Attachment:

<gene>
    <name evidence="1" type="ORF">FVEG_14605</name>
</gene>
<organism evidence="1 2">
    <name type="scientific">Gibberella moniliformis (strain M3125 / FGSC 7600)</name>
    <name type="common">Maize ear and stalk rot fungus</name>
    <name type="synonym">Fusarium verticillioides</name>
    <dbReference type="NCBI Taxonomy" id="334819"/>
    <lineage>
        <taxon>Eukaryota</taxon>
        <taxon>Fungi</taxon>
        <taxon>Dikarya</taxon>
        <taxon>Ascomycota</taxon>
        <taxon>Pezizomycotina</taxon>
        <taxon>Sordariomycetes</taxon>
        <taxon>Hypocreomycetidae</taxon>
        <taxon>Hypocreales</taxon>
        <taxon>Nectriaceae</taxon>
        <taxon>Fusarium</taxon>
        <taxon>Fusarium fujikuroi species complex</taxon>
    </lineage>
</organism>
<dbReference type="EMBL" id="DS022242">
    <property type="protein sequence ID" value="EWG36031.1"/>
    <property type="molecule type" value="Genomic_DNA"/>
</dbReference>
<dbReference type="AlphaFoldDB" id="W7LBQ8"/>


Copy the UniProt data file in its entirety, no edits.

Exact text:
<gene>
    <name evidence="1" type="ORF">FVEG_14605</name>
</gene>
<organism evidence="1 2">
    <name type="scientific">Gibberella moniliformis (strain M3125 / FGSC 7600)</name>
    <name type="common">Maize ear and stalk rot fungus</name>
    <name type="synonym">Fusarium verticillioides</name>
    <dbReference type="NCBI Taxonomy" id="334819"/>
    <lineage>
        <taxon>Eukaryota</taxon>
        <taxon>Fungi</taxon>
        <taxon>Dikarya</taxon>
        <taxon>Ascomycota</taxon>
        <taxon>Pezizomycotina</taxon>
        <taxon>Sordariomycetes</taxon>
        <taxon>Hypocreomycetidae</taxon>
        <taxon>Hypocreales</taxon>
        <taxon>Nectriaceae</taxon>
        <taxon>Fusarium</taxon>
        <taxon>Fusarium fujikuroi species complex</taxon>
    </lineage>
</organism>
<dbReference type="EMBL" id="DS022242">
    <property type="protein sequence ID" value="EWG36031.1"/>
    <property type="molecule type" value="Genomic_DNA"/>
</dbReference>
<dbReference type="AlphaFoldDB" id="W7LBQ8"/>